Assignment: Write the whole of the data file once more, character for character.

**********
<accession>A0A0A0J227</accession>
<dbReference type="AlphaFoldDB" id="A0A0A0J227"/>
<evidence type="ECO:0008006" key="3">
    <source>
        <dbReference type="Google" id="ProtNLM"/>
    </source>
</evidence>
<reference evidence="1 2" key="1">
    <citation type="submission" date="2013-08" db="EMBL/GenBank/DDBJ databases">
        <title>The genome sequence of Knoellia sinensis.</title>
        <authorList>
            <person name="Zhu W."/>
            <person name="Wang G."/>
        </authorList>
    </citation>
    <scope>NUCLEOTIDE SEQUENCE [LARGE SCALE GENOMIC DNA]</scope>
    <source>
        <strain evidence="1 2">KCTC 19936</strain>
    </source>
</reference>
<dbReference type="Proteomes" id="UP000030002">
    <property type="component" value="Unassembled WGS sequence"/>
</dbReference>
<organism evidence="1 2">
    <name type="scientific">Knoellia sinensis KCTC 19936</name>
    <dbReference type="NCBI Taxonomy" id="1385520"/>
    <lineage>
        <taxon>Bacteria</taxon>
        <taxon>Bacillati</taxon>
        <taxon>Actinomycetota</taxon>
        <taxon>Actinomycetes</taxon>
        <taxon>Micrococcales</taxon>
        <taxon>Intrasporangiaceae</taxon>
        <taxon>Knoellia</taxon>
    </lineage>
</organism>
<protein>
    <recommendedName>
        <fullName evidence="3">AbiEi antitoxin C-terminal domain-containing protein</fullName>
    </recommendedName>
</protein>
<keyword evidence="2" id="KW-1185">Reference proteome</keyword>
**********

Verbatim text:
<accession>A0A0A0J227</accession>
<dbReference type="AlphaFoldDB" id="A0A0A0J227"/>
<evidence type="ECO:0008006" key="3">
    <source>
        <dbReference type="Google" id="ProtNLM"/>
    </source>
</evidence>
<reference evidence="1 2" key="1">
    <citation type="submission" date="2013-08" db="EMBL/GenBank/DDBJ databases">
        <title>The genome sequence of Knoellia sinensis.</title>
        <authorList>
            <person name="Zhu W."/>
            <person name="Wang G."/>
        </authorList>
    </citation>
    <scope>NUCLEOTIDE SEQUENCE [LARGE SCALE GENOMIC DNA]</scope>
    <source>
        <strain evidence="1 2">KCTC 19936</strain>
    </source>
</reference>
<dbReference type="Proteomes" id="UP000030002">
    <property type="component" value="Unassembled WGS sequence"/>
</dbReference>
<organism evidence="1 2">
    <name type="scientific">Knoellia sinensis KCTC 19936</name>
    <dbReference type="NCBI Taxonomy" id="1385520"/>
    <lineage>
        <taxon>Bacteria</taxon>
        <taxon>Bacillati</taxon>
        <taxon>Actinomycetota</taxon>
        <taxon>Actinomycetes</taxon>
        <taxon>Micrococcales</taxon>
        <taxon>Intrasporangiaceae</taxon>
        <taxon>Knoellia</taxon>
    </lineage>
</organism>
<protein>
    <recommendedName>
        <fullName evidence="3">AbiEi antitoxin C-terminal domain-containing protein</fullName>
    </recommendedName>
</protein>
<keyword evidence="2" id="KW-1185">Reference proteome</keyword>